Breast cancer is the second leading cause of death from cancer in American women. According to the National Cancer Institute, women at the age of 40 and older should have a mammogram annually. Self-breast exams must be a routine.
Finding breast cancer early, when it is easiest to treat, can mean the difference between life and death. The American Cancer Society has developed the following guidelines for the early detection of breast cancer, to help you stay well. The American Cancer Society’s breast cancer screening guidelines are for women at average risk for cancer (unless otherwise specified) and without any specific symptoms.
•Yearly mammograms are recommended starting at age 40 and continuing for as long as a woman is in good health.
•A breast exam by a doctor or nurse should be part of a periodic health exam, about every 3 years for women in their 20s and 30s, and every year for women 40 and older.
•Women should know how their breasts normally look and feel and report any breast change to their doctor without delay. Breast self-exam is an option for women starting in their 20s.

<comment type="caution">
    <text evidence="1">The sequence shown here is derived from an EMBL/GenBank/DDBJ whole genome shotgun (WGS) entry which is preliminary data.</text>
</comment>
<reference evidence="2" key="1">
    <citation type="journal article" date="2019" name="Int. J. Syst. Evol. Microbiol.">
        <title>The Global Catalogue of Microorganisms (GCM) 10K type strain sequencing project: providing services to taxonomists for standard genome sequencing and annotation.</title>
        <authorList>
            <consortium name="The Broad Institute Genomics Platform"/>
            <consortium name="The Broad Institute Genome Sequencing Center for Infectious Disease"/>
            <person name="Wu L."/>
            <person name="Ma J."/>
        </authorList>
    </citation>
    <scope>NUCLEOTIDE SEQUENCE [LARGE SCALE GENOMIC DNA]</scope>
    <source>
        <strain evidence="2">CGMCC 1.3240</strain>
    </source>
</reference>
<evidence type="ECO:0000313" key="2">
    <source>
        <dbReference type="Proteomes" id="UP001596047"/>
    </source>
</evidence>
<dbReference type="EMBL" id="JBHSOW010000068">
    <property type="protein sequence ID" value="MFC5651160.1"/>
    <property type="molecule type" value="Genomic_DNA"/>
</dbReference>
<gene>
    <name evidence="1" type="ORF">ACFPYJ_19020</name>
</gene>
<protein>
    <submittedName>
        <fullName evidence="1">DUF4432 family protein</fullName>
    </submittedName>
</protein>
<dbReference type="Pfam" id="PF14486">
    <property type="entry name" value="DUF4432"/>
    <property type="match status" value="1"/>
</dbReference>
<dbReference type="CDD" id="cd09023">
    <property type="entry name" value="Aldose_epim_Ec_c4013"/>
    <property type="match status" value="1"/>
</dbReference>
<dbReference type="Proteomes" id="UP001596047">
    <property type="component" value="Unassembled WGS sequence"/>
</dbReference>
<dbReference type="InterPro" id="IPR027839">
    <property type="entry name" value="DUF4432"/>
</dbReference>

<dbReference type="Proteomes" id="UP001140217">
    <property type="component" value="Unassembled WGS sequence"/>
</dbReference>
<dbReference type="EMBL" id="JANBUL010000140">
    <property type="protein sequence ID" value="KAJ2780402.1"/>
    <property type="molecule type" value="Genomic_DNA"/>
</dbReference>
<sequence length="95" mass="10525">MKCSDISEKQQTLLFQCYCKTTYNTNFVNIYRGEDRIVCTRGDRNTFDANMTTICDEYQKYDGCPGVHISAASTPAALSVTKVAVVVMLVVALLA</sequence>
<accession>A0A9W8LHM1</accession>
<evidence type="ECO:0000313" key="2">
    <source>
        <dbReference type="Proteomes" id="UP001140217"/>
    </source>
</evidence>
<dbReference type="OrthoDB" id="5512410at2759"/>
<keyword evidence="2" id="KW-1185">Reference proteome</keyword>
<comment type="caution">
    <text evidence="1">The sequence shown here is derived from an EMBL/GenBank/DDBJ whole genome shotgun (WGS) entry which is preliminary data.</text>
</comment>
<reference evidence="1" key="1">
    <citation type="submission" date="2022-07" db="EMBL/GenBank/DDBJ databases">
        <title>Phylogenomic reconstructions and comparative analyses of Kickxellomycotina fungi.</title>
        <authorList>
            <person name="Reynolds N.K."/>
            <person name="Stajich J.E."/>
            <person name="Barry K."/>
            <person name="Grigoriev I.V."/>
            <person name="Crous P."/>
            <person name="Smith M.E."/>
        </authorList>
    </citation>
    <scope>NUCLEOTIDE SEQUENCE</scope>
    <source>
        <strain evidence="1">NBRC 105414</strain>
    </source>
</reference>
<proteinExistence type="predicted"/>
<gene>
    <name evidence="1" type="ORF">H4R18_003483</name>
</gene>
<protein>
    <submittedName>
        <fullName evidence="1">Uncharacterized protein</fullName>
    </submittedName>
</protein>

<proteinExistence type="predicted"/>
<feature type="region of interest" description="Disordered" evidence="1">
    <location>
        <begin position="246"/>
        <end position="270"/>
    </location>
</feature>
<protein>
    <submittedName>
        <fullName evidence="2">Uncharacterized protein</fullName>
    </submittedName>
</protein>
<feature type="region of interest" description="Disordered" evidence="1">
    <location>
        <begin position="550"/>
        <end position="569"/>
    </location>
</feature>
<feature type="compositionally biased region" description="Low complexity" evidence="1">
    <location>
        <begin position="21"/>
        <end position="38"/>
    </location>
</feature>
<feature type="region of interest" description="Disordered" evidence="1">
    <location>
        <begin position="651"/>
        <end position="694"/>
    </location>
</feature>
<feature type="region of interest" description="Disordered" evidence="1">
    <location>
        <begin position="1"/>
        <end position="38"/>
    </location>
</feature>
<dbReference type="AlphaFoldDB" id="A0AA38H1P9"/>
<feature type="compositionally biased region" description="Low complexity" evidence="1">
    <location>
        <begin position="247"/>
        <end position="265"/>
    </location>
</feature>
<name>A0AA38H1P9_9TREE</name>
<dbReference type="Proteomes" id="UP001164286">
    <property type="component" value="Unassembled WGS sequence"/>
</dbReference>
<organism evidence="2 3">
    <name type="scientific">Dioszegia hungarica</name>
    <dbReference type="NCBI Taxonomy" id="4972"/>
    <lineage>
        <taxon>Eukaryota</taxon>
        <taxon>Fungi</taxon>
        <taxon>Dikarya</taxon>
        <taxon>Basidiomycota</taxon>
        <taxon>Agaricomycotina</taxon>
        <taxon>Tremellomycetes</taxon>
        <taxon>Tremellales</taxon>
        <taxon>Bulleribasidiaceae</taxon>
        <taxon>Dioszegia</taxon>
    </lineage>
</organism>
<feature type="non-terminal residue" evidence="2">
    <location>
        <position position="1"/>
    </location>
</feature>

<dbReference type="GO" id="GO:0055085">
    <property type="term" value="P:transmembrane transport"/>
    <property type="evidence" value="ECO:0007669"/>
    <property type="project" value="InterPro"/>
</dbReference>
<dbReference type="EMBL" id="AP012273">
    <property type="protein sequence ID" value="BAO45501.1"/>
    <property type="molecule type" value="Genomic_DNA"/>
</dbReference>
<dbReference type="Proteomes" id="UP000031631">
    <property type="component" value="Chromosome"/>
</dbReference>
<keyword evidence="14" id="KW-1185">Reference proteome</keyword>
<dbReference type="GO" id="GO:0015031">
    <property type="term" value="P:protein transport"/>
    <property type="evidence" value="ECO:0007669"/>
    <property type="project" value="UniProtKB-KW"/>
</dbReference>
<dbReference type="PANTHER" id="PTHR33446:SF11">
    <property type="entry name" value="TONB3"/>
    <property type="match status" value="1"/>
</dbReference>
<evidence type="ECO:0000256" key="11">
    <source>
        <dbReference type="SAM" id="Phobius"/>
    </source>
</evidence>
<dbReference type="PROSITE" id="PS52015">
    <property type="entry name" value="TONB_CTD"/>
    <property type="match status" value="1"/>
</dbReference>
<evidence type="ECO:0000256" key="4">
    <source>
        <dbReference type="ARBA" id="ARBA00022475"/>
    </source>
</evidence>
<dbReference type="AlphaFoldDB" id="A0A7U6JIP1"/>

•Certain women, who are at higher risk because of their family history, a genetic tendency, or certain other factors, should be screened with MRI in addition to mammograms. If you think you are at higher risk for breast cancer, please talk with your doctor about your history and whether you should have an MRI. For more information on breast cancer screening, please call the American Cancer Society at 1-800-227-2345 anytime, day or night.
Every year, Theta Rho Sigma Chapter helps to fight breast cancer. We serve as volunteers for the American Cancer Society Making Strides Against Breast Cancer. In addition to walking, we raise much needed funds for breast cancer research.